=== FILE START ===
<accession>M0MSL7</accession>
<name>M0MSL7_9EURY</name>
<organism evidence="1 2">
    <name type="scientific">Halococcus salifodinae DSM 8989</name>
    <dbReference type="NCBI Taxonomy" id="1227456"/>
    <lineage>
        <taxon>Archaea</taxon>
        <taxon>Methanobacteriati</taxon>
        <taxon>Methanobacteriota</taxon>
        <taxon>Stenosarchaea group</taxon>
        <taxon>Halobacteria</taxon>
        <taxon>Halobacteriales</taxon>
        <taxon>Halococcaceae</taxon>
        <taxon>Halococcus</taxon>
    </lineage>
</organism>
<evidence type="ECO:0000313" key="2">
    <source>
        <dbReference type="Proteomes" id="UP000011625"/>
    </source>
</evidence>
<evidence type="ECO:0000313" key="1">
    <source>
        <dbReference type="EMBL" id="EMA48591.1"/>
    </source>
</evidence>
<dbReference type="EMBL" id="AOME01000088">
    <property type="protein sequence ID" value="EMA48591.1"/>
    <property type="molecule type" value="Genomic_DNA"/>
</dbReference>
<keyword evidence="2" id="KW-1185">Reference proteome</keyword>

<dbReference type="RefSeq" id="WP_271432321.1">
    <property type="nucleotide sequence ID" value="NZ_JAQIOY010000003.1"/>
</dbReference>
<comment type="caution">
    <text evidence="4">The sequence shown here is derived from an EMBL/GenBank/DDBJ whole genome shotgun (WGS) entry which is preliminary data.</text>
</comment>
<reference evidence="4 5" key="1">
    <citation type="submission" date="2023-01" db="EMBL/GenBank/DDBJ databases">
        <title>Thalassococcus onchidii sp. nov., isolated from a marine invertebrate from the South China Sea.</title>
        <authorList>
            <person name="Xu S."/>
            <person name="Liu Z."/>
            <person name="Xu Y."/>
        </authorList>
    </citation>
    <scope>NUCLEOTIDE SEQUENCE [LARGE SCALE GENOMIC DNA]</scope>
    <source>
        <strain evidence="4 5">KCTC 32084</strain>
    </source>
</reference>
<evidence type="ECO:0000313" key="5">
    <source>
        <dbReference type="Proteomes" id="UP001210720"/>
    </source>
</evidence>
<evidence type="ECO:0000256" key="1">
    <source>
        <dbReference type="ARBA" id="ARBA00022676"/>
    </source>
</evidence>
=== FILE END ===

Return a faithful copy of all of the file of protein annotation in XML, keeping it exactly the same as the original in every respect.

<accession>M0MSL7</accession>
<name>M0MSL7_9EURY</name>
<organism evidence="1 2">
    <name type="scientific">Halococcus salifodinae DSM 8989</name>
    <dbReference type="NCBI Taxonomy" id="1227456"/>
    <lineage>
        <taxon>Archaea</taxon>
        <taxon>Methanobacteriati</taxon>
        <taxon>Methanobacteriota</taxon>
        <taxon>Stenosarchaea group</taxon>
        <taxon>Halobacteria</taxon>
        <taxon>Halobacteriales</taxon>
        <taxon>Halococcaceae</taxon>
        <taxon>Halococcus</taxon>
    </lineage>
</organism>
<evidence type="ECO:0000313" key="2">
    <source>
        <dbReference type="Proteomes" id="UP000011625"/>
    </source>
</evidence>
<evidence type="ECO:0000313" key="1">
    <source>
        <dbReference type="EMBL" id="EMA48591.1"/>
    </source>
</evidence>
<dbReference type="EMBL" id="AOME01000088">
    <property type="protein sequence ID" value="EMA48591.1"/>
    <property type="molecule type" value="Genomic_DNA"/>
</dbReference>
<keyword evidence="2" id="KW-1185">Reference proteome</keyword>

<dbReference type="RefSeq" id="WP_271432321.1">
    <property type="nucleotide sequence ID" value="NZ_JAQIOY010000003.1"/>
</dbReference>
<comment type="caution">
    <text evidence="4">The sequence shown here is derived from an EMBL/GenBank/DDBJ whole genome shotgun (WGS) entry which is preliminary data.</text>
</comment>
<reference evidence="4 5" key="1">
    <citation type="submission" date="2023-01" db="EMBL/GenBank/DDBJ databases">
        <title>Thalassococcus onchidii sp. nov., isolated from a marine invertebrate from the South China Sea.</title>
        <authorList>
            <person name="Xu S."/>
            <person name="Liu Z."/>
            <person name="Xu Y."/>
        </authorList>
    </citation>
    <scope>NUCLEOTIDE SEQUENCE [LARGE SCALE GENOMIC DNA]</scope>
    <source>
        <strain evidence="4 5">KCTC 32084</strain>
    </source>
</reference>
<evidence type="ECO:0000313" key="5">
    <source>
        <dbReference type="Proteomes" id="UP001210720"/>
    </source>
</evidence>
<evidence type="ECO:0000256" key="1">
    <source>
        <dbReference type="ARBA" id="ARBA00022676"/>
    </source>
</evidence>